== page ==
understanding that faith is a matter of one’s personal relationship with God, and that only He can ultimately judge its soundness. Much of Ramadan’s message about being a “respectful” Muslim in a shared environment, beyond simply trying to apply Islamic teachings to the Western context for personal purposes, revolves around the practice of expressing one’s personal religious beliefs outwardly with sensitivity to the personalized boundaries within which they occur; to believe in the comprehensiveness of Islam as a personal commitment, for example, does not give one the authority to impose it on others, just as refraining from non-Islamic norms does not give them the license to expect others to abide by their personal beliefs. A large portion of Ramadan’s use of ijtihād manifests in his calibration of human values such as justice, respect, and equality through the prism of the Qur’anic vision of pluralism; he does this by highlighting the basis and natural existence of these values in the Islamic tradition while emphasizing the inimicality of literalist theological thinking to their progressive interpretation. In this sense, it is likely that the scholar perceives his radical opinions not as a “deviation” in its negative sense, but rather as a “reorientation” to the “intended” Islamic way of life. One can argue, then, that the key to progress appears to lie in the coherent interaction between the inner Muslim belief system (which should operate strictly within one’s personal psychological boundaries) and its outer manifestation (which necessarily affects, involves, and concerns all aspects of the shared outer context). Based on Ramadan’s rhetoric of “balance”, this notion of “respect” should also apply vice versa; thus, to not believe in homosexuality on a personal level, for example, should not be condemned as a sign of isolation or bigotry, with which he often find himself associated.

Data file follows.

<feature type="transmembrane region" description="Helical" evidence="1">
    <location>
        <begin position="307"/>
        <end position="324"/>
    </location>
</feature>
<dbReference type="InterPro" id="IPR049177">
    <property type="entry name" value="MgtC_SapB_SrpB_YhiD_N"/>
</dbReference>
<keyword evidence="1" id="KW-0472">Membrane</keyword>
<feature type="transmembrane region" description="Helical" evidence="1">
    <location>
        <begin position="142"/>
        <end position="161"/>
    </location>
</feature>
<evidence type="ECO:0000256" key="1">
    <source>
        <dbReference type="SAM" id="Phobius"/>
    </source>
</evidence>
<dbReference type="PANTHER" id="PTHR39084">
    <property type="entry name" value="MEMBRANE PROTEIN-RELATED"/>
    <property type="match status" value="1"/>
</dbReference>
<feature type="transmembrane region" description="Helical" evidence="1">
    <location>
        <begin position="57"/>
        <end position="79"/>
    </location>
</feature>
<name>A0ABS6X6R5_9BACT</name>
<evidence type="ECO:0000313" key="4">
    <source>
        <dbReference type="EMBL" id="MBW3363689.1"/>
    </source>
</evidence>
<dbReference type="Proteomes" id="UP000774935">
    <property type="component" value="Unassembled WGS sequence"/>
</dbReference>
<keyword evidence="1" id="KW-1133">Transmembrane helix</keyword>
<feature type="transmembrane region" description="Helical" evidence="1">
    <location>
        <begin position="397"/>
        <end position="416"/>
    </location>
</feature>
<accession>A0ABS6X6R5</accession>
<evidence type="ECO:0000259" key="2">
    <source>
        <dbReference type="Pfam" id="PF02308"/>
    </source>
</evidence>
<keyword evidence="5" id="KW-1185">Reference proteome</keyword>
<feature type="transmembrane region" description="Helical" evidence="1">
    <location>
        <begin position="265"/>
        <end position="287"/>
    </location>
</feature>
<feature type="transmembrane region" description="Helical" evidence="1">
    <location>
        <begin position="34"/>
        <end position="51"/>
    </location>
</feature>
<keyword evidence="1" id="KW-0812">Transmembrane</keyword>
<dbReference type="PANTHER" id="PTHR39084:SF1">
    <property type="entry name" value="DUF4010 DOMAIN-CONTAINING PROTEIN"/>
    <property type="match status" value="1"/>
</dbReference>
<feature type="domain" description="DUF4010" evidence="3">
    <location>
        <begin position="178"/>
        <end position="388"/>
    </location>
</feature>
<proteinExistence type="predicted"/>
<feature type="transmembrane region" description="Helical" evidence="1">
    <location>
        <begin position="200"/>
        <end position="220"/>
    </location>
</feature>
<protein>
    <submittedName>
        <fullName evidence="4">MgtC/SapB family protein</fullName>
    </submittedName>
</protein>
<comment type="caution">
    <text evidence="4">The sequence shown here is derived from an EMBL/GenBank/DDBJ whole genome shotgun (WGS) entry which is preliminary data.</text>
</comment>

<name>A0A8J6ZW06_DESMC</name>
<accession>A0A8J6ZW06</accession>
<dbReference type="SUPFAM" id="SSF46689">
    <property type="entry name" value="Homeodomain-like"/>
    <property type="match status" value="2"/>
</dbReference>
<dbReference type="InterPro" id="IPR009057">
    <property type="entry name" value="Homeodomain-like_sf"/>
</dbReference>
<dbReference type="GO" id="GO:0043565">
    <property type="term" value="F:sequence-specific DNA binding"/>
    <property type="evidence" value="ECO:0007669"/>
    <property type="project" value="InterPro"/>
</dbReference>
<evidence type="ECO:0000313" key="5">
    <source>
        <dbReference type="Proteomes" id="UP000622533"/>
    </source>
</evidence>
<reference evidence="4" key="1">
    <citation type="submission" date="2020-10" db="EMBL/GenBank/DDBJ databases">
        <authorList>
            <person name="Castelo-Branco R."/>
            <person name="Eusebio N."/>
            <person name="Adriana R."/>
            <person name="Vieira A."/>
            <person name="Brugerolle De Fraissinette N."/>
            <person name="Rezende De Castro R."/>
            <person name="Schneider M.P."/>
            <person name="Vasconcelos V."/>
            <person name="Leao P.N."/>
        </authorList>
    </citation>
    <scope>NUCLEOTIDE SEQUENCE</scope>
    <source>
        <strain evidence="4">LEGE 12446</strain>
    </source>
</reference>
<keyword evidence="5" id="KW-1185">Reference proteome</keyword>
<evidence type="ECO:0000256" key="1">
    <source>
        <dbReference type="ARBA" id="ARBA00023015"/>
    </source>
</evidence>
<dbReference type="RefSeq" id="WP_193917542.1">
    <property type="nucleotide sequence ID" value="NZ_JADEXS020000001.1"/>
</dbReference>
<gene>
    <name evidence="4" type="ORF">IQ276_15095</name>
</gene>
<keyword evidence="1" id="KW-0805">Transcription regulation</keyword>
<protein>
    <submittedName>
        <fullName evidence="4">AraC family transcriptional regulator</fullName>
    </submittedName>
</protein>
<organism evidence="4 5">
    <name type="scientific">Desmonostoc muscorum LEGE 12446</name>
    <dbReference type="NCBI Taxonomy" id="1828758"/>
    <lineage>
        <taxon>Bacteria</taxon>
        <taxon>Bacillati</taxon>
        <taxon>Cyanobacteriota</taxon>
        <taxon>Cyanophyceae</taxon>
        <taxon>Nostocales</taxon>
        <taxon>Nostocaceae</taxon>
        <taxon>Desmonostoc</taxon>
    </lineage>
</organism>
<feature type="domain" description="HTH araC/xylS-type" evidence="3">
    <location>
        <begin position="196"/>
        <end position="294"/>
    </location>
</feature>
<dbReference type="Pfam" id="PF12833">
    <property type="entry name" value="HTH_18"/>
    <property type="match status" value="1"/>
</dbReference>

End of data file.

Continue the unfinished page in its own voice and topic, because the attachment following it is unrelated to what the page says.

any act of faith in Islam should not be imposed on Muslims because there is simply no “faith” without sincerity in action and purpose. His opinion of “meaningless faith” here deserves to be taken into consideration, seeing that there is apparently a tendency (though not suggesting that this is common) to overemphasize the importance of attaching the binary status of ḥalāl and ḥarām to Islam, so much so that it prevents one from moving past the limiting paradigm of observing religious obligations solely for gaining rewards and avoiding punishments in the Hereafter at the expense of fulfilling spiritual connection to the Creator. It is this idea that Muslims should be free and secure in practicing their faith that serves as the grounds on which the scholar bases his conviction that most of the legal and political systems in Europe do not restrict Muslim rights to express their beliefs. In keeping true to his belief in the pluralistic vision of Islam, the scholar does not shy from explicating the fallacy in the one-sided Islamist intention of converting the West into an “Islamic” space, which, again, represents the “pluralism-friendly” nature of his model of Islam.
By studying al-Qaradawi’s unhesitating use of ijtihād in his fiqh al-aqalliyyat and Ramadan’s tenacity in rejecting extreme religious literalism, one can easily infer the implicit (yet no less real) message within their rhetoric of the importance of recognizing the fallibility of any scholarly attempt, including their own, at dictating the specific, absolute criteria of “truth” through personal interpretations of the Qur’an and Sunna. In the case of al-Qaradawi’s approach, this message is conveyed mainly by the nonimposing nature of his religious prescriptions, although it may well be unintended on his part, considering the fact that it is readily belied by his disapproval of liberal Muslim voices and thinking. In the case of Ramadan’s approach, this message corresponds to